Freshly armed with a marketing degree, but desperately trying to avoid returning home to live with mom and dad, I jumped at the opportunity to take a sales gig. While it wasn’t directly related to marketing it was very rewarding, sometimes frustrating and surprisingly educational. Fast forward eight years, and I finally get to put my marketing cap on full-time here at Market Mentors. I still have a “new biz” role here, so I thought I would bring a little bit of my perspective to the table.
Often times when we meet with prospects or are reviewing a campaign with current clients, the conversation naturally turns toward sales. “Making the register ring” is typically the foremost objective for our clients. However, there can often be a disconnect between what the roles are in a revenue generating initiative. Maybe your sales staff says they need more, or better-qualified leads (cue Alec Baldwin). Perhaps your marketing team is seeing the fruits of their labors die on the vine by way of poor closing rates. A well-executed strategy would have a seamless cycle, where everyone knows their role in generating new business. In some instances, the confusion of these roles can lead to inefficiency, frustration and wasted dollars.
Most great results are the product of experience and a solid understanding of fundamentals. The following guidelines may seem simple in nature, but are often misunderstood. Before taking on any business development endeavor, regardless of industry, these principles set expectations for everyone.
- While a successful marketing strategy hopes to target a specific audience or group, a successful sales campaign hopes to distill that audience and communicate directly with one identified lead.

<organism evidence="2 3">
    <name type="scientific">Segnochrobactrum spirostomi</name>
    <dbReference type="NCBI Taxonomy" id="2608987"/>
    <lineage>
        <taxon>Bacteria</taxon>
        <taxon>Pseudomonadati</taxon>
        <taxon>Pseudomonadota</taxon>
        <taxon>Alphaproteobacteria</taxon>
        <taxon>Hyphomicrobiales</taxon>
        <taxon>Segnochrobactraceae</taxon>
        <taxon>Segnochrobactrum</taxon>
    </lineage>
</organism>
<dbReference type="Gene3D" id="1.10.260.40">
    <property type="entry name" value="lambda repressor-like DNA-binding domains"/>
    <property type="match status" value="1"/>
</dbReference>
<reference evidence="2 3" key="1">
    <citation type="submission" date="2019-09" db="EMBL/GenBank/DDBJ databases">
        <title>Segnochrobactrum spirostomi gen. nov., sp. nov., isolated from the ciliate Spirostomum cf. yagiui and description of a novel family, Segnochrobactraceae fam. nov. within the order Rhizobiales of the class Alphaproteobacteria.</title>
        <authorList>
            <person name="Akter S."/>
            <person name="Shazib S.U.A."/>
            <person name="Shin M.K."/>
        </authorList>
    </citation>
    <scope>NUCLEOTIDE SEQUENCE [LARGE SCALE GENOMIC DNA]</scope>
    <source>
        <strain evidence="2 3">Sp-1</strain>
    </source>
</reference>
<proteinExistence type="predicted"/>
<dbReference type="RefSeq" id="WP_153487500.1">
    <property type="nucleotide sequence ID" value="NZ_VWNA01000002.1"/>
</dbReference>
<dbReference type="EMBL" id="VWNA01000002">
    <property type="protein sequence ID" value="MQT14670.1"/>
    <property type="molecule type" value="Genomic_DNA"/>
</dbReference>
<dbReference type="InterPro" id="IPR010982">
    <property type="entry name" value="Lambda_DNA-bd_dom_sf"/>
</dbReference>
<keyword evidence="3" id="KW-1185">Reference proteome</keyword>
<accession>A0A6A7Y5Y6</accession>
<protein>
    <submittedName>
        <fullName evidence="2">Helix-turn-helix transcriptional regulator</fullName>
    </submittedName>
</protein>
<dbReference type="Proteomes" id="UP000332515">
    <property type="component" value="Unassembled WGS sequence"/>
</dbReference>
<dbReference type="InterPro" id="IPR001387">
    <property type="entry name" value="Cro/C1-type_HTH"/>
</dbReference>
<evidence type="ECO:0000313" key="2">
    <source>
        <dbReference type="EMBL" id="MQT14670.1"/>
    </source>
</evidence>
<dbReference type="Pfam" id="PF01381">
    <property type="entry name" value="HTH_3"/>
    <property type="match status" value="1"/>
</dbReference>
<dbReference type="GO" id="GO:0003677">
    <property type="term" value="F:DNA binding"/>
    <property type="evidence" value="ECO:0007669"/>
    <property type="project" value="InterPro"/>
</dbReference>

- Effective marketing engages audiences via multiple channels of communication depending on the campaign, but properly qualifying the leads that result should always be a two-way, open conversation with a sales person.
- Valuable items are often offered to promote a product or service as a component of a marketing plan. Case studies, white papers and collateral seek to expedite the education process. In sales, “over-educating” a lead can often stymie the closing process and frustrate both the sales person and the prospect.
- A well-executed marketing effort will inspire audiences to find more information and how the product or service relates to them personally. The sales person then attempts to find the prospect-specific challenges, and leads them to “yes” or “no” conclusions.
- In most cases, a marketing plan becomes more successful with greater frequency, creating more exposure. Conversely, an efficient sales strategy strives to reduce the number of “touches” to reduce the sales cycle.
While these marketing and sales functions are different, both sides rely on each other for success. Have your sales people discovered that the target audience has a specific objection? That may be an excellent opportunity to create a campaign tailored around that particular issue. Market Mentors can help collaborate with your team, and create a case study, printed piece or even web content to aid your sales staff! Or perhaps your sales force might be experiencing a high number of pre-qualified incoming leads, but aren’t converting. This may indicate there is a fundamental flaw in the sales process, that can sometimes be something as simple as not asking the right questions. While we aren’t sales trainers, effective marketing strategies create more demand and opportunity to look closer at your closing rates.
Wrapping up, I promise! Most folks not involved in the sales and or marketing process see them as the same thing. Those involved in one side or the other can sometimes see each other as two worlds apart. Success lies in the middle. These departments should be working in tandem, keeping communication open and continuous. If everyone knows their roles there’s no need for finger pointing. Let Market Mentors work to discover the “secret sauce” to get your sales team tuned in perfect unison with your marketing strategy! It will make your life as easy as “ABC.” Sorry, had to do it.